Consumer Factsheet on: 1,2-DICHLOROPROPANE
List of Contaminants
As part of the Drinking Water and Health pages, this fact sheet is part of a larger publication:
National Primary Drinking Water Regulations
This is a factsheet about a chemical that may
e found in some public or private drinking water supplies. It may cause health problems if found in amounts greater than the health standard set by the United States Environmental Protection Agency (EPA).
What is 1,2-DCP and how is it used?
1,2-Dichloropropane (1,2-DCP) is a colorless organic liquid with a chloroform-like odor. The greatest use of 1,2-dichloropropane is in making other organic chemicals. It is also used in making lead-free gasoline, paper coating, soil fumigant for nematodes, and insecticide for stored grain.
The list of trade names given below may help you find out whether you are using this chemical at home or work.
rade Names and Synonyms:
- Propylene dichloride
- Vidden D
- Dowfume EB-5
Why is 1,2-DCP being Regulated?
In 1974, Congress passed the Safe Drinking Water Act. This law requires EPA to determine safe levels of chemicals in drinking water which do or may cause health problems. These non-enforceable levels, based solely on possible health risks and exposure, are called Maximum Contaminant Level Goals.
The MCLG for 1,2-DCP has been set at zero because EPA believes this level of protection would not cause any of the potential health problems described below.
Based on this MCLG, EPA has set an enforceable standard called a Maximum Contaminant Level (MCL). MCLs are set as close to the MCLGs as possible, considering the ability of public water systems to detect and remove contaminants using suitable treatment technologies.
The MCL has been set at 5 parts per billion (ppb) because EPA believes, given present technology and resources, this is the lowest level to which water systems can reasonably be required to remove this contaminant should it occur in drinking water.
These drinking water standards and the regulations for ensuring these standards are met, are called National Primary Drinking Water Regulations. All public water supplies must abide by these regulations.
What are the Health Effects?
Short-term: EPA has found 1,2-DCP to potentially cause the following health effects when people are exposed to it at levels above the MCL for relatively short periods of time: damage to the liver, kidneys, adrenal glands, bladder, and the gastrointestinal and respiratory tracts.
Long-term: 1,2-DCP has the potential to cause the following effects from a lifetime exposure at levels above the MCL: the liver, kidneys, bladder, gastrointestinal tract and the respiratory tract; cancer.
How much 1,2-DCP is produced and released to the environment?
Production of 1,2-DCP has decreased greatly since a 1980 report of 77 million lbs. Dow Chemical, the only listed producer, discontinued its production in 1991. It may be released into the atmosphere or in wastewater during its production or use as an intermediate in chemical manufacture. There were also significant releases during its former use as a soil fumigant. It may also leach from municipal landfills.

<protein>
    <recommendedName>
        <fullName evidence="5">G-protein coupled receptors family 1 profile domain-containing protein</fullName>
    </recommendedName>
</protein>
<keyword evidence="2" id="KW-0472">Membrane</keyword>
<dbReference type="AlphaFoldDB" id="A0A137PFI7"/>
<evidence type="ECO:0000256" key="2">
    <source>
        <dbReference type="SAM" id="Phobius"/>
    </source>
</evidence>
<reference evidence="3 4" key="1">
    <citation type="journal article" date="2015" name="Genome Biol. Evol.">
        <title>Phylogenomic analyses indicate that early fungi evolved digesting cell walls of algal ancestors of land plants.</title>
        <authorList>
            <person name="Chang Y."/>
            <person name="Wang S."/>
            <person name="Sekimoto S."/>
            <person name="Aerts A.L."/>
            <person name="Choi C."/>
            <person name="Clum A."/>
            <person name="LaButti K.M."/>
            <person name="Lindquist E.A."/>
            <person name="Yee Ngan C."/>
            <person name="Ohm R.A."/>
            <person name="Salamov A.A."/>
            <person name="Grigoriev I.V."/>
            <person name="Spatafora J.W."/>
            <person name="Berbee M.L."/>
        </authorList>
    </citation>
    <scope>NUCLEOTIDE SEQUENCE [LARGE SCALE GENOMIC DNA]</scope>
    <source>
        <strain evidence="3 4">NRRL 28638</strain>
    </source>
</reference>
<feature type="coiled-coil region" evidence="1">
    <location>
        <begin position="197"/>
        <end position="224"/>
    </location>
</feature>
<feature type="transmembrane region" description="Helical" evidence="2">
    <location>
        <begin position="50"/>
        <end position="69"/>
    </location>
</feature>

From 1987 to 1993, according to EPA’s Toxic Chemical Release Inventory, 1,2-dichloropropane releases to land and water totalled nearly 104,000 lbs. These releases were primarily from chemical industries. The largest releases occurred in New York.
What happens to 1,2-DCP when it is released to the environment?
1,2-DCP released to soil will largely evaporate. However, it has been detected in groundwater. Releases to surface water will also evaporate, and are not likely to accumulate in aquatic life.
How will 1,2-DCP be Detected in and Removed from My Drinking Water?
The regulation for 1,2-DCP became effective in 1992. Between 1993 and 1995, EPA required your water supplier to collect water samples every 3 months for one year and analyze them to find out if 1,2-DCP is present above 0.5 ppb. If it is present above this level, the system must continue to monitor this contaminant.
If contaminant levels are found to be consistently above the MCL, your water supplier must take steps to reduce the amount of 1,2-DCP so that it is consistently below that level. The following treatment methods have been approved by EPA for removing 1,2-DCP: Granular activated charcoal in combination with Packed Tower Aeration.
How will I know if 1,2-DCP is in my drinking water?
If the levels of 1,2-DCP exceed the MCL, 5 ppb, the system must notify the public via newspapers, radio, TV and other means. Additional actions, such as providing alternative drinking water supplies, may be required to prevent serious risks to public health.
Drinking Water Standards:
Mcl: 5 ppm
1,2-DCP Releases to Water and Land, 1987 to 1993 (in pounds):
Water Land TOTALS (in pounds) 98,504 5,470
|Gum, wood chemicals||14,629||250|
|Misc. Indust. Organics||4,793||250|
* Water/Land totals only include facilities with releases greater than a certain amount – usually 1000 to 10,000 lbs.
Learn more about your drinking water!
EPA strongly encourages people to learn more about their drinking water, and to support local efforts to protect and upgrade the supply of safe drinking water. Your water bill or telephone books government listings are a good starting point.
Your local water supplier can give you a list of the chemicals they test for in your water, as well as how your water is treated.
Your state Department of Health/Environment is also a valuable source of information.
For help in locating these agencies or for information on drinking water in general, call: EPAs Safe Drinking Water Hotline: (800) 426-4791.
For additional information on the uses and releases of chemicals in your state, contact the: Community Right-to-Know Hotline: (800) 424-9346.